reading with kidsLaura Hazard Owen has a great review up at GigaOM on an intriguing new book on reading with kids, by former GalleyCat editor Jason Boog. The book, called ‘Born Reading: Bringing Up Bookworms in a Digital Age — From Picture Books to Ebooks and Everything in Between,’ has strategies for reading with your kids, no matter what the medium.

Boog proposes that not all reading is created equal. He proposes a reading style he calls ‘Interactive Reading’ where parents, well, guide the reading process through use of prompting questions, highlighting ways your child can identify with the characters and so on. This was all familiar to me; we teachers call this ‘guided reading’ and it’s been part of most reading programs for years.

What seems to differentiate this book is that Boog proposes applying these same strategies to reading digitally. You shouldn’t just turn your child loose on an iPad app. They can get distracted by animations, in-app purchase prompts and other bells and whistles. You can optimize their experience by coaching them just as you would with paper.

I appreciated the perspective Ms. Owen added to the dialogue via her review. She has a child herself, and points out—correctly—that some parents may find the notion that reading to your children involves this much work to be a little intimidating. And she adds too that you want to be careful not to make ALL reading this chore-intensive. There is benefit to letting your child just enjoy a book!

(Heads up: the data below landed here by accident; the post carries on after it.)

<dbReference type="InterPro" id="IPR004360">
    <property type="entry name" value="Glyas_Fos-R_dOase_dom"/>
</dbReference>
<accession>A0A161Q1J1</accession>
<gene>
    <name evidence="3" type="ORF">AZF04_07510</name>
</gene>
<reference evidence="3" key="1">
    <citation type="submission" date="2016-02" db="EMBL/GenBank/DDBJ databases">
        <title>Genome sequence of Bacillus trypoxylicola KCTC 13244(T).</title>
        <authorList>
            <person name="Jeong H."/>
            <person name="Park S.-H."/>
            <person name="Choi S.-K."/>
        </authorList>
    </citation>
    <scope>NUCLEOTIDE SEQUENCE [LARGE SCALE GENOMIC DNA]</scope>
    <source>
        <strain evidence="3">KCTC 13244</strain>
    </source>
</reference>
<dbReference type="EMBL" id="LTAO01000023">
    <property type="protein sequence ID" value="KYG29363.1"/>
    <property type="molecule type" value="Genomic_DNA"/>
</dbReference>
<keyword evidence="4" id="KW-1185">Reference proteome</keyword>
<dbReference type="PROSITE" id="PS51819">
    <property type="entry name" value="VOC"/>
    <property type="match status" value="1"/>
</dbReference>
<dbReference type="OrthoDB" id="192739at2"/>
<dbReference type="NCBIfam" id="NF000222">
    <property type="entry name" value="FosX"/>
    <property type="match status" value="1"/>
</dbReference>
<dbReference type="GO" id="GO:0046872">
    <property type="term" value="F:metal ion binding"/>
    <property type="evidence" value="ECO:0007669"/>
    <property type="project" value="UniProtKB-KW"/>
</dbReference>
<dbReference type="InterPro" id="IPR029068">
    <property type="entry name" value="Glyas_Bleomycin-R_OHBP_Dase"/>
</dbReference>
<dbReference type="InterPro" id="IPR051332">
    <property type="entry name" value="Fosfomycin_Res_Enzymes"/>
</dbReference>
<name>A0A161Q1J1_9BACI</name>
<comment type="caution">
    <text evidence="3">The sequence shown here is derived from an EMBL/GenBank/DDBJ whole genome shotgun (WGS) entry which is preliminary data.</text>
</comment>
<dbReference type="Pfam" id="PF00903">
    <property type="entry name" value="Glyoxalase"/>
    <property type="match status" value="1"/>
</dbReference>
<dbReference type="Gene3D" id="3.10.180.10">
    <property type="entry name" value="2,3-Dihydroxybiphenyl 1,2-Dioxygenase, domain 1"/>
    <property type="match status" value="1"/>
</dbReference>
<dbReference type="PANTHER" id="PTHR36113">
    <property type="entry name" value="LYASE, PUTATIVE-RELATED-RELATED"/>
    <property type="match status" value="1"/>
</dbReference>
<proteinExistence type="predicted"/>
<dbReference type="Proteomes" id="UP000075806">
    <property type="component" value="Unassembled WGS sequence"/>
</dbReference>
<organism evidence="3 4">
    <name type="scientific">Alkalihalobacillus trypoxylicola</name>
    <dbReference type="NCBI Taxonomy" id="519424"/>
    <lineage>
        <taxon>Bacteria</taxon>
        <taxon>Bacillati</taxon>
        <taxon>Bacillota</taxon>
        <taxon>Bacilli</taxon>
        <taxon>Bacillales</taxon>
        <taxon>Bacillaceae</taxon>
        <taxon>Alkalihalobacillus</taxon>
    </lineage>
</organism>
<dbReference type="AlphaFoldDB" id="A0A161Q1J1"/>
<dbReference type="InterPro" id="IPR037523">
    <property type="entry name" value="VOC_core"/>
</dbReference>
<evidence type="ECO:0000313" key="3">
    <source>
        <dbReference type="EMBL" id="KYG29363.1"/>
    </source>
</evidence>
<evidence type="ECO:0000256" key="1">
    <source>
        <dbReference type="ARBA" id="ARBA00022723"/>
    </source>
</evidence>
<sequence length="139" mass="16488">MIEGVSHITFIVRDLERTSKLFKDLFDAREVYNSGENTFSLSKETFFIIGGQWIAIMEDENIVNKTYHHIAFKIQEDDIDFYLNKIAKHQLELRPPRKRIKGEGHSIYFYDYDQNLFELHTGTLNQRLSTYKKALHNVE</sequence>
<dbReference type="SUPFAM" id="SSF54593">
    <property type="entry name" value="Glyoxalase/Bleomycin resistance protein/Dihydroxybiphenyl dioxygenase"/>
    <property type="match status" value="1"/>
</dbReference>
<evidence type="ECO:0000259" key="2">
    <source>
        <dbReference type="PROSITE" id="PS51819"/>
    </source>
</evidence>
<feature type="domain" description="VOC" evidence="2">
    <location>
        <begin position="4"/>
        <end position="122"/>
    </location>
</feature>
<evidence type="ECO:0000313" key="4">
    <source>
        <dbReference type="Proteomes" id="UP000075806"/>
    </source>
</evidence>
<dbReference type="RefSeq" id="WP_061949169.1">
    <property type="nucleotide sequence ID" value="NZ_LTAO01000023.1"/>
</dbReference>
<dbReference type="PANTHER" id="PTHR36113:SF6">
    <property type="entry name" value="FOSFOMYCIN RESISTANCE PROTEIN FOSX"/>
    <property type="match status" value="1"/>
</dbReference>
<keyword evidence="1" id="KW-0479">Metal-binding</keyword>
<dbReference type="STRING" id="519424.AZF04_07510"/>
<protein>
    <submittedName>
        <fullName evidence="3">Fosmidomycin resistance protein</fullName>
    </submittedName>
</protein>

I spent the month of July taking a professional development course for teachers on the teaching of literacy, and I can affirm that the current research in the field of education favours a ‘balanced literacy’ approach. Sometimes, you want to carefully select a book for its educational properties, study it in great depth and enhance the experience with crafts and activities, and really wring out everything you can from it. But the ‘balance’ part means that you also let them have opportunities to pick their own books, to read them during school time, to pick a book for you to read to them that doesn’t get studied or analyzed and is just about enjoying a fun little book. It’s like having a puzzle to put together. You need to have all the different pieces!

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"I’m a journalist, a teacher and an e-book fiend. I work as a French teacher at a K-3 private school. I use drama, music, puppets, props and all manner of tech in my job, and I love it. I enjoy moving between all the classes and having a relationship with each child in the school. Kids are hilarious, and I enjoy watching them grow and learn. My current device of choice for reading is my Amazon Kindle Touch, but I have owned or used devices by Sony, Kobo, Aluratek and others. I also read on my tablet devices using the Kindle app, and I enjoy synching between them, so that I’m always up to date no matter where I am or what I have with me."


  1. This guided reading probably works well, but it’s not the only way to get children interested. Here’s my own experience with my daughter who was having a hard time getting started, and still didn’t read well in third grade. I picked up a copy of Watership Downs and read a few pages to her each night. It took us a year to get through the whole book. When I finished it, she picked it up and read it herself. She has been an avid reader ever since. She is now 24.

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